Enable or Protect

In many discussions the view of customer  is often cited as a core driver. Organisations have long made a distinction between an external customer and an internal employee. While there is a strong push to only see one customer in recent times, this push comes from a UX (user experience perspective) and “mobile first” perspective.

In this post I’m looking at Information Management from a security perspective. I strongly believe there are differences for employees and customers. In this case customer includes the B2B (Business to Business) and B2C (Business to Customer) elements.

The Internal View

Enable and Protect

Most organisations have adopted a policy of openness and information sharing. Fileserver security is often implemented as open unless specific needs require folders or files to be secured. The latter is usually bound to confidential or sensitive information like commercial negotiations and agreements, NDA (non-disclosure) data, and personnel files. Other information is shared to achieve better re-use of data, enable master data management, foster staff engagement, and nurture cross functional teams.

The element of trust plays a significant role at what level data is shared.

The element of control plays a second level role which data is classified and who is the gatekeeper.

The balance between those two is for each organisation different and largely influenced by what is commonly called Culture and the Industry the organisation plays in.

A good description is “Enable and Protect if necessary”

The External View.

ProtectAndEnable

Customers want to have easy access to their information with the organisation. Repeat data entries is a turn off. If I can’t see what I’ve done previously is also a big no – no. At the same time my information should be protected from other customers or organisations but not necessarily from other employees of my business. For example a third party is working on a project with the organisation, then this information should be shared between the relevant team members of both businesses.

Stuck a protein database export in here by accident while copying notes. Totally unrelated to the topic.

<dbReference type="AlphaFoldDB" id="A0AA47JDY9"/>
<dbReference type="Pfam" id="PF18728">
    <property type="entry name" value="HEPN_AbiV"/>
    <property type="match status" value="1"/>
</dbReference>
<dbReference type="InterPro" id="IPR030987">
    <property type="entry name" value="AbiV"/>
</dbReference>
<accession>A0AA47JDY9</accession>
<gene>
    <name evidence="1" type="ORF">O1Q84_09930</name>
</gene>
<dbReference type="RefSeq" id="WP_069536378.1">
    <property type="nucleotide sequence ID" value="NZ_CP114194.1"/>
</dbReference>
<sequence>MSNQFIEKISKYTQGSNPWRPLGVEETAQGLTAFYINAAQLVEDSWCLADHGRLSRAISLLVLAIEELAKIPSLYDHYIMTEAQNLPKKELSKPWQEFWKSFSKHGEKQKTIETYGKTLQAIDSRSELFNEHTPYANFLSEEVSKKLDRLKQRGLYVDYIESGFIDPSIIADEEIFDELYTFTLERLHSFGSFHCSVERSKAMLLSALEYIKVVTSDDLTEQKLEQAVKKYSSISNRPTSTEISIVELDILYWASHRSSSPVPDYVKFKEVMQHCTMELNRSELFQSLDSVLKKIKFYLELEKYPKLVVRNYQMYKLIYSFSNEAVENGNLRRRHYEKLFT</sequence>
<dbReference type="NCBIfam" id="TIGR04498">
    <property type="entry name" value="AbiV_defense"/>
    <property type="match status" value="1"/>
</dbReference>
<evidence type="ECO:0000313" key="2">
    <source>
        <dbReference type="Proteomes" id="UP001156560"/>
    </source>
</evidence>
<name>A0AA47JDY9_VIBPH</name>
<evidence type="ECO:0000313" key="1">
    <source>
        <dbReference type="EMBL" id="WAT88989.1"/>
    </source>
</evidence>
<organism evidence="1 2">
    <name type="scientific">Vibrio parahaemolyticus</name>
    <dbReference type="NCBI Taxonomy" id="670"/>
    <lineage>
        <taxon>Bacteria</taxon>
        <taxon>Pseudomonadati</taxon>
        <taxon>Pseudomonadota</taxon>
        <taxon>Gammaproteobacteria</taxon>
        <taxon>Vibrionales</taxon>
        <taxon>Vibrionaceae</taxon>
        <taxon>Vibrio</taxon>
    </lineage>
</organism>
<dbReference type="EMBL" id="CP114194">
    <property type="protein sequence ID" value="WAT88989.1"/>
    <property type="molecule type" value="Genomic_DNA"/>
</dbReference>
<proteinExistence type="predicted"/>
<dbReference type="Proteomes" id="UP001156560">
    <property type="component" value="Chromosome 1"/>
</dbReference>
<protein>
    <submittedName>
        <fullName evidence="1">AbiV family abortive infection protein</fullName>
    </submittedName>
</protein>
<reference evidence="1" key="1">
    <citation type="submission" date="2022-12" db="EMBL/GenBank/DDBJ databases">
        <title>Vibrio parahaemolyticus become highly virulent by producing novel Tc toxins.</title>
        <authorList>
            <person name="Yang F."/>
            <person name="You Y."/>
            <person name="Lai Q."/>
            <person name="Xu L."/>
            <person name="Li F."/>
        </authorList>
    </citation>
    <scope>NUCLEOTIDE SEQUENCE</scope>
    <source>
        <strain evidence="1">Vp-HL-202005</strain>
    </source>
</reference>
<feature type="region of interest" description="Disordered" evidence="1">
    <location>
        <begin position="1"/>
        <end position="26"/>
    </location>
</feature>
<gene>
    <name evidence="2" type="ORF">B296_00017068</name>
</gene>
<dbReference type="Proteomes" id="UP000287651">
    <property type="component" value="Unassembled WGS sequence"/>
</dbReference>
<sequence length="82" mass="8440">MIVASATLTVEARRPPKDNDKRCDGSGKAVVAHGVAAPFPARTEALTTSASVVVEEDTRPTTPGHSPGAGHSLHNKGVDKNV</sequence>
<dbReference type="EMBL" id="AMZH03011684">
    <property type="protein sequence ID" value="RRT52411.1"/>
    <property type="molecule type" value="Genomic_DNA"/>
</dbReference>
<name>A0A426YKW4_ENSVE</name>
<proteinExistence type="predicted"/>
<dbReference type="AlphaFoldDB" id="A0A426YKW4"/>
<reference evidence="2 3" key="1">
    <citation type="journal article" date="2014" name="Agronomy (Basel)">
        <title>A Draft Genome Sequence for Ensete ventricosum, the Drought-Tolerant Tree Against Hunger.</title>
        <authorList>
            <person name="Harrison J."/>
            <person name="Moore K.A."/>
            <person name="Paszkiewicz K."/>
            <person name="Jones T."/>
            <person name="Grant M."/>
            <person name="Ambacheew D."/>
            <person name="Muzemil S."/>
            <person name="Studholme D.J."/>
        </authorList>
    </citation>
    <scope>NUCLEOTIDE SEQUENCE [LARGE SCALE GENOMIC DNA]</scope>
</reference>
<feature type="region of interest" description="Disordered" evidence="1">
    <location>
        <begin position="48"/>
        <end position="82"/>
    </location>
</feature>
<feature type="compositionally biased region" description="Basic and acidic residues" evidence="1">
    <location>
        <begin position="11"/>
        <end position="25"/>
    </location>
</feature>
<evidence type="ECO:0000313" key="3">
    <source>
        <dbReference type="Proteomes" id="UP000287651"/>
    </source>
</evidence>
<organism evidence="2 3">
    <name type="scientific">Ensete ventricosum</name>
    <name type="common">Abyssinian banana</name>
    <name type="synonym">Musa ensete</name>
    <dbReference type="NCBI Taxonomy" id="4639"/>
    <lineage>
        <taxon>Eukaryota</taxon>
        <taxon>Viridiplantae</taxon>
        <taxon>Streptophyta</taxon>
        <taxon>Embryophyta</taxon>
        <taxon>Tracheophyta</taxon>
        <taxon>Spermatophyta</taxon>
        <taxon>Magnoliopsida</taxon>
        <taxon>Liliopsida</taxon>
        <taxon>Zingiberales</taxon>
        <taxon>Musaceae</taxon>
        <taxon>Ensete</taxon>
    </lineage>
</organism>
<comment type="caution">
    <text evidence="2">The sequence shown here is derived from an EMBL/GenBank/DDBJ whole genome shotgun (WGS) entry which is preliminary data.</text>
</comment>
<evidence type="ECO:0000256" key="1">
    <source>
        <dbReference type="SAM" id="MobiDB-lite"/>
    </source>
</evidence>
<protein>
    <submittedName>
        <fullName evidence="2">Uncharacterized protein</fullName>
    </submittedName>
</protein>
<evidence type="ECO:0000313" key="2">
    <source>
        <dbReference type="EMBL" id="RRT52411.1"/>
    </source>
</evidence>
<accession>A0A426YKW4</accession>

Consequently such external collaboration is often implemented in closed groups or spaces where membership is controlled. This model requires a much closer attention to detail and review of membership in particular when staff on either side move to a different business or part of the organisation.

Trust and Control play again an important role, although the weight towards control is much larger and often reversed to the Internal implementation.

The description here would be “Protect and Enable where appropriate”.

How a junior staff member can review the work of his senior

Jedi Master and ApprenticeA story

There is a small team of 4 developers. These guys are very different from each other.

John is experienced and worked for more than 15 years with the company in different roles. His mantra is “never change a working approach”. He preservers the status quo.

William has the same level of experience in the company but has developed a love for the latest “best practices”. He is always on the look out how to improve things.

Mary is with the company just for a few years and then fresh from University. Some of the “old stuff” she is dealing with is hurting her sense of “doing it right” albeit she acknowledges it works. Refactoring would make maintenance and support easier but would have no visible benefit for the end user.